A Brief Homeowner’s Guide to Tax Reform – Decoding the Tax Law

By: Chris Hostetler

Happy home listing season!  It is almost Spring, which brings yard work, allergies, and real estate open houses.  If you’re looking to buy a new home or improve your current home, there are some things you should know about the new tax law, the Tax Cuts and Jobs Act, which goes into effect for the 2018 tax year.  In fact, the law may affect you as a homeowner, even if you aren’t making any changes to your address or spending money to renovate the place.

First, the usual caveat - consult with your tax advisor to better understand how the updates will affect your unique situation.  Now, here are some of the changes:

  • An increase in the standard deduction – Although this isn’t a homeowner’s issue per se, it affects many homeowners who were previously taking itemized deductions.  The standard deduction is basically doubled, so the deductibility of mortgage interest is no longer of value for some people.  As an example, if you are married filing jointly, your itemizable deductions (including the mortgage interest deduction) must exceed $24,000 in order to give you any benefit beyond the standard tax break.
  • A decrease in the mortgage balance that can be counted toward deductible interest payments – If you buy a home and close after December 15, 2017, you may take an itemized deduction for interest on balances only up to $750,000 (or $375k for married people filing separately).  In other words, any mortgage balance you have over $750,000 is not getting you any extra deductions.  The previous tax code limited deductions for mortgages over $1 million. 
  • Limitations on the deductibility of home equity loans – Going forward, home equity loans can be deducted only if used to buy, build or substantially improve your home.  Previously, you were able to deduct home equity interest regardless of how you used the money, up to a limit.  But no longer can you deduct the interest for your trip to Vail simply by putting it on the home equity line.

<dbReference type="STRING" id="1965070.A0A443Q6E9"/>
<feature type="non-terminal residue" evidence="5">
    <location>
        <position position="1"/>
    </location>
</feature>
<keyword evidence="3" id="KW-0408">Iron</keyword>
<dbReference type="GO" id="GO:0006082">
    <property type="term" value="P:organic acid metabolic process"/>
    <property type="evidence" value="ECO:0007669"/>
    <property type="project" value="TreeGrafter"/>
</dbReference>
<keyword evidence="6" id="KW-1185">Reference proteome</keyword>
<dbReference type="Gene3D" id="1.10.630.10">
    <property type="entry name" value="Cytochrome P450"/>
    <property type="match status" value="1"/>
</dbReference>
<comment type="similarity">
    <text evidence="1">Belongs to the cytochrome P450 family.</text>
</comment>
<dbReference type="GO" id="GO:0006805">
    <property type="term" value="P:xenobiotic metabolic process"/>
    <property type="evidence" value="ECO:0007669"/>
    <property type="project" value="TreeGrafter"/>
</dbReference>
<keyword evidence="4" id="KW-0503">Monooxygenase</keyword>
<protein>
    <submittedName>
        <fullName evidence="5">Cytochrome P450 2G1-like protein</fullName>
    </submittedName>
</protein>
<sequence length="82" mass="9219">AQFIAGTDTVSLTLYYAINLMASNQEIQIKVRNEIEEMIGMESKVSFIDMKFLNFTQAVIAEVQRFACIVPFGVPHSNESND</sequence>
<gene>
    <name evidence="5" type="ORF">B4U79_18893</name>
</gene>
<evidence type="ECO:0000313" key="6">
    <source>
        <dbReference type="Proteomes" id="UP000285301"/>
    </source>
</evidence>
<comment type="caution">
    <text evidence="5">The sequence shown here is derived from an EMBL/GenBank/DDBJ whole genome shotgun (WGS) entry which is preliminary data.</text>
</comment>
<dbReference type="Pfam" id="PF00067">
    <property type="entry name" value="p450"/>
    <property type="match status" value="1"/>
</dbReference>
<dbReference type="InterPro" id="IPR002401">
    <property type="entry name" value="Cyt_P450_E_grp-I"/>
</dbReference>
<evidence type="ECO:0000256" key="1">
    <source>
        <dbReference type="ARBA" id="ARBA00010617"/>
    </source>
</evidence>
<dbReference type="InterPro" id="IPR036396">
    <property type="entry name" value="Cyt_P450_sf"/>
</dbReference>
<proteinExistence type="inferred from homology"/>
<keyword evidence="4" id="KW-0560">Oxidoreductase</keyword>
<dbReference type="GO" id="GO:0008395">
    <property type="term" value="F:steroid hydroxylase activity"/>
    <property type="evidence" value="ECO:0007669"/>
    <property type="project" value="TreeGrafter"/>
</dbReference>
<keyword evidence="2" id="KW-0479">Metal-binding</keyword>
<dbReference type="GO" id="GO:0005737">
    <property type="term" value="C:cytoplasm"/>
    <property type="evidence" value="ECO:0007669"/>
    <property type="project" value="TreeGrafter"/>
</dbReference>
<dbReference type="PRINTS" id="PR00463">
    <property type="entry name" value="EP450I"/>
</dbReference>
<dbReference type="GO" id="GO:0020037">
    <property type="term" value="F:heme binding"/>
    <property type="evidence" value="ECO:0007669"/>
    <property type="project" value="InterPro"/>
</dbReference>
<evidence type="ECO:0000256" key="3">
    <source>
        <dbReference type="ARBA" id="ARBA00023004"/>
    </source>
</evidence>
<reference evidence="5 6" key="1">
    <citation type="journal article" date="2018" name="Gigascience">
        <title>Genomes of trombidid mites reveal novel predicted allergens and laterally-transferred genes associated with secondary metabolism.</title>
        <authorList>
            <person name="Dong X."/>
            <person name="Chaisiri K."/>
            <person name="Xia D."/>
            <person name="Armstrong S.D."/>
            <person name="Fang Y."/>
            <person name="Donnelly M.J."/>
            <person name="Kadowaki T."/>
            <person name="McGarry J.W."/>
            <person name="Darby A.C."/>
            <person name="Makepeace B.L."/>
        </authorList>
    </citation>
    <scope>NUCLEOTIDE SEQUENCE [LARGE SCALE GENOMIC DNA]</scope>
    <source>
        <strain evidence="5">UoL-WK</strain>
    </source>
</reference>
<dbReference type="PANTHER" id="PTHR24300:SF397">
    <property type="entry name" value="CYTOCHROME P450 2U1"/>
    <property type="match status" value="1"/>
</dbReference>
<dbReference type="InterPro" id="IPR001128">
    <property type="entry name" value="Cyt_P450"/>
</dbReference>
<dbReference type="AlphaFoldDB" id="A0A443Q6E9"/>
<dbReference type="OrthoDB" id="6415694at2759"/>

• Limitation on the deductibility of State and Local Income Taxes (SALT) – Under the new tax code, $10,000 of SALT is just the right amount to get the maximum deduction.  Any more than that, and you’re not getting any additional deductions on your federal taxes to offset what you’ve paid to the state and local municipalities. Because property taxes are a substantial portion of SALT, this will likely affect homeowners more than renters. It will also have a larger effect on taxpayers in high-tax states (such as New York).
  • If you own a second home – there were no general rule changes directed specifically at owners of second homes, but all of these limitations on deductions make it more likely that second-home owners feel the impact of the changes.

Whether you are looking to purchase your dream home or remodel your existing abode, we hope this breakdown of the biggest changes to the U.S. tax code affecting homeowners helps you to make wise decisions with confidence!  If you would like to explore your situation with an advisor, we are happy to talk with you.


Hilltop Wealth Advisors does not provide tax advice.  The tax information contained herein is general and is not exhaustive by nature.  Federal and state laws are complex and constantly changing.  You should always consult your own legal or tax professional for information concerning your individual situation.